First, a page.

Conference Call

We ended our day with a tour of the Mormon’s Conference Center, completed just a little while before the 2002 Winter Olympics that were held in Salt Lake City. The Conference Center is huge! It will hold 21,000 people, covers 1,800,000 square feet and has a four acre rooftop park, complete with pine trees and waterfalls! That’s it to the right of the Temple in this picture taken from the Garden Restaurant.

The formal name of the Mormon Church is The Church of Jesus Christ of Latter-Day Saints, known colloquially as the LDS.

The Church uses the Conference center semi-annually for its international meetings.

Notice that there are no columns supporting the roof. The main steel truss that holds the roof up was manufactured in europe. An interesting feature of the roof is that there are nine skylights, though they can be blacked out for meetings and performances, if required.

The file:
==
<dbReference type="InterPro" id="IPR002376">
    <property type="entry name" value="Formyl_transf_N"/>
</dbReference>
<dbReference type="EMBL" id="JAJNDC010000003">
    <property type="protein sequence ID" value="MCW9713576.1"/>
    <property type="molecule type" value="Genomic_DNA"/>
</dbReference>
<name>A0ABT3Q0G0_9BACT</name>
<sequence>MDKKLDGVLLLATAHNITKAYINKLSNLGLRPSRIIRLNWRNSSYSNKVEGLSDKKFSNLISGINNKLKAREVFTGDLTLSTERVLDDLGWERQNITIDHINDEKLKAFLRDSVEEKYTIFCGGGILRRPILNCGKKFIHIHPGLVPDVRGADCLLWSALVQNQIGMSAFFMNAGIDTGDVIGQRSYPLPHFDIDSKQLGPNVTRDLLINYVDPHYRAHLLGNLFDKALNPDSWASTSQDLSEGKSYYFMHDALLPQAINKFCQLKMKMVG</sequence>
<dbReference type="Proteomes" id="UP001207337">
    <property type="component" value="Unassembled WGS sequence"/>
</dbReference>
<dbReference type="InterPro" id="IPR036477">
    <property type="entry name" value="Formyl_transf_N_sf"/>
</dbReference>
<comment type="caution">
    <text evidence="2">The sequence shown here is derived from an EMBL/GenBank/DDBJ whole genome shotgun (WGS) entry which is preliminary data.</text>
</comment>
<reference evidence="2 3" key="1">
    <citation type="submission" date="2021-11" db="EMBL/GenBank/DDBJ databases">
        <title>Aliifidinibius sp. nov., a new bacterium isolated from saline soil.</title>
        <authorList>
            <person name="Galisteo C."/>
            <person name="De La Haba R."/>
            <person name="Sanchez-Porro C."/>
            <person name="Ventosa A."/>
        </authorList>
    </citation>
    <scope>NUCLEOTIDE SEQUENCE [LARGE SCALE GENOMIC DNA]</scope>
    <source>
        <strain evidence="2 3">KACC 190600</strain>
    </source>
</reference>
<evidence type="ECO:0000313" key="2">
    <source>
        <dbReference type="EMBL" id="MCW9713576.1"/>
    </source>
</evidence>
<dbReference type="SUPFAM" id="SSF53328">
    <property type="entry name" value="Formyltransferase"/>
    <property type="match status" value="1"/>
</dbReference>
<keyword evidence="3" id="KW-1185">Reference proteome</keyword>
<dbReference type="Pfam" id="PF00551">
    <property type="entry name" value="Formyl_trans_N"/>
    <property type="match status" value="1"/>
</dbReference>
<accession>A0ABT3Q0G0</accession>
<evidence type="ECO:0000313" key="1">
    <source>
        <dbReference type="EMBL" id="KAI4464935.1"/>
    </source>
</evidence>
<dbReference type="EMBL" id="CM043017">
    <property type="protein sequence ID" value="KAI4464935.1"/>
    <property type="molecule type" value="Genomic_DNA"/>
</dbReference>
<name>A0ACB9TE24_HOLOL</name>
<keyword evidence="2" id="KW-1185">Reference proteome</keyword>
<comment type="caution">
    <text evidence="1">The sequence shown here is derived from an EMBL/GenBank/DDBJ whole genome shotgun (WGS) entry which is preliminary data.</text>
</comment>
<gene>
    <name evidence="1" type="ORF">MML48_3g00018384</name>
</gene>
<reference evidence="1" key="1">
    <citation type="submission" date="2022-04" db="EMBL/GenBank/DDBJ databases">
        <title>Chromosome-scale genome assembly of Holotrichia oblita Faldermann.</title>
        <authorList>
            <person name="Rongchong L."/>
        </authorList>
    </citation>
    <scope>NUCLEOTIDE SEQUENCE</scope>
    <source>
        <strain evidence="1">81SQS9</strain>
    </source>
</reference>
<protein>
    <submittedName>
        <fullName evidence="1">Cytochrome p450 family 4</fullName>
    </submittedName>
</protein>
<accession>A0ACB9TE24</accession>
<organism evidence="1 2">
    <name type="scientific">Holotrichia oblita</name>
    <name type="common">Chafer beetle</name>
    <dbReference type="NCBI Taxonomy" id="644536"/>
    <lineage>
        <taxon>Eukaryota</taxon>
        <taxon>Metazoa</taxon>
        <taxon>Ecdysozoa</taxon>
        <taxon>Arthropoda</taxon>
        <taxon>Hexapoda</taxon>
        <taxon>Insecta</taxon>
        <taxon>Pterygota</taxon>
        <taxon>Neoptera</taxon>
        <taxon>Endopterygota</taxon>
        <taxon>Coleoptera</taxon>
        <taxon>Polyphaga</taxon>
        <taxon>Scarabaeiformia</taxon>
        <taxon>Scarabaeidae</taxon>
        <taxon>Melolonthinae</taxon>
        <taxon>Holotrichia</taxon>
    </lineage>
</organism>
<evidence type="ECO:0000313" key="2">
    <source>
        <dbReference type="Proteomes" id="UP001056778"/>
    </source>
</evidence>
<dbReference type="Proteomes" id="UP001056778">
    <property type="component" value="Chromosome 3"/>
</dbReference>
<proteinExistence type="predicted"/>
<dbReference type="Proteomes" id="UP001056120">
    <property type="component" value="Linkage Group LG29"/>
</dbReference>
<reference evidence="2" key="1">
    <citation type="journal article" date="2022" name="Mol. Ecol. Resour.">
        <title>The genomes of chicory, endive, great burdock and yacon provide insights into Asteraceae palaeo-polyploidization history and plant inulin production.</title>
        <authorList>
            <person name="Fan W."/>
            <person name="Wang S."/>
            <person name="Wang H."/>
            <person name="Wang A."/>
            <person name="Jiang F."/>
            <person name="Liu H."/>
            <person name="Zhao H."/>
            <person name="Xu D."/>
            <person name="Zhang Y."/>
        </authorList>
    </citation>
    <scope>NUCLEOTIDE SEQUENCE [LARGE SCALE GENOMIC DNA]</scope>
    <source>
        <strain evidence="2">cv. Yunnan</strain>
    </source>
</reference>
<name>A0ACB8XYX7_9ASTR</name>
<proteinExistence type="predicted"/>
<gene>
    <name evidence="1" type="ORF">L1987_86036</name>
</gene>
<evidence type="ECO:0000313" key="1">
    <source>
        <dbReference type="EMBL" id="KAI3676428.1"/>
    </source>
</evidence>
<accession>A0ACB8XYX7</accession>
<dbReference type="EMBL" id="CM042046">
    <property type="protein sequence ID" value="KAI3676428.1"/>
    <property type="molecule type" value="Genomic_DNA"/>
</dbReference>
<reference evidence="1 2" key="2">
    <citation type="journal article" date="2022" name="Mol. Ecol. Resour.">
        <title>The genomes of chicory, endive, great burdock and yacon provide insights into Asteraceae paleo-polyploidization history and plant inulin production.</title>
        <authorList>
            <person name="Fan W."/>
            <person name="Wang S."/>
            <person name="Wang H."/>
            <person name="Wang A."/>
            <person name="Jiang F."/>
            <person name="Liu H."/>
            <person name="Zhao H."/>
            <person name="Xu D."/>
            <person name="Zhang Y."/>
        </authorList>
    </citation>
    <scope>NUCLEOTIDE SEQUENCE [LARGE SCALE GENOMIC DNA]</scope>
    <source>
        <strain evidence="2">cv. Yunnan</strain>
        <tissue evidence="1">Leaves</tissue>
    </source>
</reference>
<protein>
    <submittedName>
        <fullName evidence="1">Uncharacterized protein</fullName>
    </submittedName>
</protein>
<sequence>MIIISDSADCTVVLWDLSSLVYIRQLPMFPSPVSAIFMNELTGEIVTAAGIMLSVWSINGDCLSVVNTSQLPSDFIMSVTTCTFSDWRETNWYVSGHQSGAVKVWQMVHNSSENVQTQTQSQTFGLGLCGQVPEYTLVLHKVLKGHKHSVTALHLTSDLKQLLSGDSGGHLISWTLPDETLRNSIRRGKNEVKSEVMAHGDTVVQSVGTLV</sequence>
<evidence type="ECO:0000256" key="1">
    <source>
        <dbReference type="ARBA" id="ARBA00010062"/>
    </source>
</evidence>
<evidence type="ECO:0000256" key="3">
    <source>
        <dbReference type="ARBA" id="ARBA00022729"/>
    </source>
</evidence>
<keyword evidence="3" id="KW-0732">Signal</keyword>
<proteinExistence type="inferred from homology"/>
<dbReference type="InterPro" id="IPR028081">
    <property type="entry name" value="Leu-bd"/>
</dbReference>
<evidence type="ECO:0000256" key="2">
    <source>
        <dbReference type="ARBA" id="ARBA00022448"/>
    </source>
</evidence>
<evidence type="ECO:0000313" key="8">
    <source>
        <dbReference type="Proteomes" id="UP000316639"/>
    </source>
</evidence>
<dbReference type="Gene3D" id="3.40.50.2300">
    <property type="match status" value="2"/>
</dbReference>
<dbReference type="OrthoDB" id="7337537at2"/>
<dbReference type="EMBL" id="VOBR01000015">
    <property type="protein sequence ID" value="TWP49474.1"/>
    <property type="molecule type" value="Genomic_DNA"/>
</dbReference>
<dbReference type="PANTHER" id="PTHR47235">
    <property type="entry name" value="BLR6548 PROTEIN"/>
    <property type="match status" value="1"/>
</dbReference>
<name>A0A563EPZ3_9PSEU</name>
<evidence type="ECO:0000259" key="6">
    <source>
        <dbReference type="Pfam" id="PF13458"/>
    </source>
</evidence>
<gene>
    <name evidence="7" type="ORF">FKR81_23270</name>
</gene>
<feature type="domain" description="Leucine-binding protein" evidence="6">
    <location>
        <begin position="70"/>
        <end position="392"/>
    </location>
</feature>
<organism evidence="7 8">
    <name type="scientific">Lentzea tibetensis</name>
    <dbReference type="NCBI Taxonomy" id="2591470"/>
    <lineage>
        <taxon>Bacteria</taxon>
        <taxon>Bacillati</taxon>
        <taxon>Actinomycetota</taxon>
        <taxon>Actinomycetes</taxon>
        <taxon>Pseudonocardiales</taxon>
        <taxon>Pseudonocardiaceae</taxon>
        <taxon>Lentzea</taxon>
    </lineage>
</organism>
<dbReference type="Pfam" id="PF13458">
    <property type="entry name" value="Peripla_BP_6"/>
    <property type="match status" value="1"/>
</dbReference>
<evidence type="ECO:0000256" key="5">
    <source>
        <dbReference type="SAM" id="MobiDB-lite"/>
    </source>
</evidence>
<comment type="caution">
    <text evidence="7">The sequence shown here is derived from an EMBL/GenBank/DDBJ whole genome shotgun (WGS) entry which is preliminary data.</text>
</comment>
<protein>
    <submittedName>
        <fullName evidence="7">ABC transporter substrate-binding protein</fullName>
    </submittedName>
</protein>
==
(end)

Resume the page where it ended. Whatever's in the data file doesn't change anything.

There’s a pipe organ here, too; it has over 7,000 pipes. We got to hear it played during our tour of the building.

From near the rostrum, I turned around and took this picture of the seating. Look up at the balcony level. Talk about stage fright – can you imagine giving a sermon to this crowd?

After visiting the main hall, we toured the rest of the building with a guide, looking at the design features (like this kaleidoscope-like skylight above the lobby) and art work (which I discussed in an earlier post).

Then we went up to the rooftop. The building is four stories tall.

Here’s a view looking northeast; that’s the Utah State Capitol in the background and one of the main hall’s skylights in the foreground. Can you believe those trees? They’re planted on the roof!

Here are a couple more photos of the roof of the Conference Center. That’s the Church Office Building in the background of the first picture, with more skylights in the foreground.

This “pasture” is on the roof!

Here’s a view of the Temple (on the right) and the John Smith Memorial Building (on the left) where we had lunch, from the roof of the Conference Center.

Our visit to Temple Square was an unexpected treat.

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